When I stumbled across A Secret Scottish Escape by Julie Shackman, it was a book I really wanted to read – but when the ebook was published on 21st May, no matter how I tried, I just couldn’t find any space on my reading list. But it was a real pleasure to welcome Julie as my guest (you’ll find that post here), and I did promise I’d be sharing a review on paperback publication day (and that’s today – congratulations Julie!). It seems that there were many others who’d spotted this book too, and decided it was one they’d enjoy – over 1500 reviews on Amazon already, and 85% of them four stars or above. It’s a pleasure to share my own review today – and if you’ve been waiting for the opportunity to get your hands on a paperback, you can now buy it at your favourite high street or on line book shop including Amazon.
Let’s take a closer look…
Escape to the beautiful Scottish Highlands for the perfect heartwarming and feel good cosy romance this summer!
When Scotland’s sleepiest hamlet becomes the centre of hot gossip, Layla Devlin finds herself caught in a mystery…
When Layla’s fiancée has an unexpected heart attack and dies – in another woman’s arms, no less – Layla is determined to pack up and leave Loch Harris, the village she’s always called home. But an unexpected inheritance and love for her quiet corner of Scotland send her down a new path.
Now Layla finds herself facing a whole new kind of drama. Rumours swirl that a celebrity has moved into Coorie Cottage and Layla is determined to have him headline her opening night at local music venue The Conch Club. But the reclusive star is equally determined to thwart Layla’s efforts. Rafe Buchanan is in hiding for a reason, and soon his past comes to Loch Harris to haunt him…
I was really drawn into this story from the very beginning – Layla’s obviously stricken by grief at the death of her fiancé Mac, but that turns to anger when she finds out that he died in his ex-wife’s bed and that there were layers of secrets that he’d been keeping. She’s so very angry that she initially refuses to accept his generous bequest, and decides that she must leave her home at Loch Harris and start again – but that changes when she discovers that a large boatshed is up for sale, and instead decides to stay, using her inheritance to turn it into a music venue that might change the fortunes of the village she loves.
There’s a lot of music in this book – Layla’s love of cranking up the volume was always a bone of contention between her and Mac. Her father (and they have a really lovely relationship) is an ageing rocker, the band he played with having died some years ago, amid the usual fallings out and recriminations – but they’d be the perfect act for the opening night at The Conch Club, if they could set aside their differences. And then there’s Mask/Rafe – Australian, newly arrived in the area, living as a recluse in a remote cottage with a particularly beautiful garden, making waves with his music but adamant that he won’t reveal himself and wanting nothing to do with the new venue.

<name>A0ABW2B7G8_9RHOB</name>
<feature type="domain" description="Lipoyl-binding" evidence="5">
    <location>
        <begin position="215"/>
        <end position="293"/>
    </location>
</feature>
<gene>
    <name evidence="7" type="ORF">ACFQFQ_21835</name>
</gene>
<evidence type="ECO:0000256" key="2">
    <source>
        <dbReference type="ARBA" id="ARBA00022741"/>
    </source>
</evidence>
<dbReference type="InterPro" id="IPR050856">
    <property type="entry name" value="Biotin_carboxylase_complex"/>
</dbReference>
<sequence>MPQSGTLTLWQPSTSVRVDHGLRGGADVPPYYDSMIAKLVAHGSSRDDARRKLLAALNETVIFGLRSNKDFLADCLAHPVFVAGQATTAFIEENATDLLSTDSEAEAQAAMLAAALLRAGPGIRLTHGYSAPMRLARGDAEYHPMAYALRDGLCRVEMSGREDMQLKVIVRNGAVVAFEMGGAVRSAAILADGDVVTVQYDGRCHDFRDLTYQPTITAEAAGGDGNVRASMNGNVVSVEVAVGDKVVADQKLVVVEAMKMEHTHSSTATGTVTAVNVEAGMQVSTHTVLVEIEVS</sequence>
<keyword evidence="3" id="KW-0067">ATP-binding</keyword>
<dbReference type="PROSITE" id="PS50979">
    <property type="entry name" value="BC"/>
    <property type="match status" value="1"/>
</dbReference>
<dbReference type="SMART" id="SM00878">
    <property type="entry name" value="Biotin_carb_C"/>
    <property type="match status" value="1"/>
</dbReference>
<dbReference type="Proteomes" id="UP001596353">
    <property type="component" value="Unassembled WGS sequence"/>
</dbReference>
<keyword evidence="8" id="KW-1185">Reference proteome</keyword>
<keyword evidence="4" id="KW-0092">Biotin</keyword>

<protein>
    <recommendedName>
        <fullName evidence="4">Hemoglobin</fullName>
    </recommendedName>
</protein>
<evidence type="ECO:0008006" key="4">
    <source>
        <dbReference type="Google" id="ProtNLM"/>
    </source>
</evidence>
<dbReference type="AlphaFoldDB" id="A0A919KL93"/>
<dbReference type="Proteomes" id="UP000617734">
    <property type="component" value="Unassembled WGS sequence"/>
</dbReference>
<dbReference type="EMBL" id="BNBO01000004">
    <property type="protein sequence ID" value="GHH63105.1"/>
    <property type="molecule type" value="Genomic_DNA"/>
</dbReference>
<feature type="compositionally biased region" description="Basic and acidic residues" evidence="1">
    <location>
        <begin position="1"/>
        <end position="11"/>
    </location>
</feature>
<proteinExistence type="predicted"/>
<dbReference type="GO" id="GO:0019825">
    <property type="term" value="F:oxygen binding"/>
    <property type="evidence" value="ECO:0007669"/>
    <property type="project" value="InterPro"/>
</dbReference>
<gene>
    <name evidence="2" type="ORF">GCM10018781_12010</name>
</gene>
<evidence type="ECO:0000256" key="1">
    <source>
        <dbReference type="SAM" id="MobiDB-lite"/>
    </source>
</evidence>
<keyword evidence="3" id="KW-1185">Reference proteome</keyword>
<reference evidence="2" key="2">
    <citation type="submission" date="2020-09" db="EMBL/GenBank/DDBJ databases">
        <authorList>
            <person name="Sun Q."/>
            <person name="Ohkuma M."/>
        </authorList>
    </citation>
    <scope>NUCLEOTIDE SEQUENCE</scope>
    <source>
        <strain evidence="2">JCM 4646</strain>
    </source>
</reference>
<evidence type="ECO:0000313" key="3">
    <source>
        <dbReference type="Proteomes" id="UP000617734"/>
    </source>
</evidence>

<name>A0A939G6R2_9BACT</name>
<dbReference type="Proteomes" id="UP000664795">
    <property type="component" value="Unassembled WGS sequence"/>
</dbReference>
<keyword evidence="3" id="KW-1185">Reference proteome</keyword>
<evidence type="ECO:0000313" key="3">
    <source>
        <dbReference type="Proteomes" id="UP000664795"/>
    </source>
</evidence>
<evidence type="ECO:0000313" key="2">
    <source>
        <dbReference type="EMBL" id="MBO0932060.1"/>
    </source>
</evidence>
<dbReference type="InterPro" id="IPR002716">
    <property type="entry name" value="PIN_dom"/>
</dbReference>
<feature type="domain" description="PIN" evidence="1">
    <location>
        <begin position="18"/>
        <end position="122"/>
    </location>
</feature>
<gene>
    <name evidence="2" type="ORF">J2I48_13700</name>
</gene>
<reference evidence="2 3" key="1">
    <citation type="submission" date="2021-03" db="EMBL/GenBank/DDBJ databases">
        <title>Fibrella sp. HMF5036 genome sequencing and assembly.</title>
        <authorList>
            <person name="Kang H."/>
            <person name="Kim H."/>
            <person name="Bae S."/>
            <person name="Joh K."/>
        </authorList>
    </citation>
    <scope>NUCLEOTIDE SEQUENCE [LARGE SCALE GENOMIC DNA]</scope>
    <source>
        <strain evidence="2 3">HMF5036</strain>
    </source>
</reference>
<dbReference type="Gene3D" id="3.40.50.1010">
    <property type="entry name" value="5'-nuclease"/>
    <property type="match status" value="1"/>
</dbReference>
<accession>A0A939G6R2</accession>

The narrative is driven by all the work that’s needed to convert the boatshed into the venue of Layla’s imagination, and I found all the detail quite fascinating – the setting is gorgeous, on the shore of the loch (with some wonderful descriptions), and I loved seeing it taking shape. But the story diverts in a number of different directions before the long-awaited opening night – Layla becomes increasingly intrigued and involved in Mask’s life and his reasons for wanting such an extreme level of privacy, and the reuniting of her father’s band members brings about issues that turn her life upside down. Through it all, she has the support of close friend Faith – and perhaps gets a little more involved that she should in trying to sort out her love life and find her some happiness.
I really did enjoy this book, but will admit that I did sometimes wonder whether there might have been a sub-plot too many – but the threads are very well managed, every one never less than engaging, and certainly make the story considerably more than the “Beauty and the Beast” story I’d been rather expecting. It’s certainly a strong and convincing romance, but there are a number of other elements that take centre stage at times – family drama, mystery, and a few really edge-of-the-seat moments as Layla becomes dangerously embroiled in a few situations she doesn’t fully understand. There’s a strong sense of community about the book – something I always enjoy – and a substantial cast of interesting characters, their interactions sometimes opening up additional threads to the already engaging story.
I enjoyed this one – it kept me on my toes throughout, the story took me in directions I really hadn’t expected, I enjoyed the characters and the surprises, and the author’s story-telling style was a pleasure to read. This is the first time I’ve read one of the author’s books, and I’ll look forward to seeing what she does next.
About the author
Julie Shackman is a former journalist from Scotland, who has always wanted to write feel-good romance. As well as being an author, she also writes verses and captions for greetings card companies.
Julie admits to having an obsession with stationery and handbags. She is married, has two sons and recently adopted a Romanian rescue puppy, who she named Cooper.
A Secret Scottish Escape is Julie’s fifth novel, out in e-book from One More Chapter on 21 May and released in paperback on 19 August.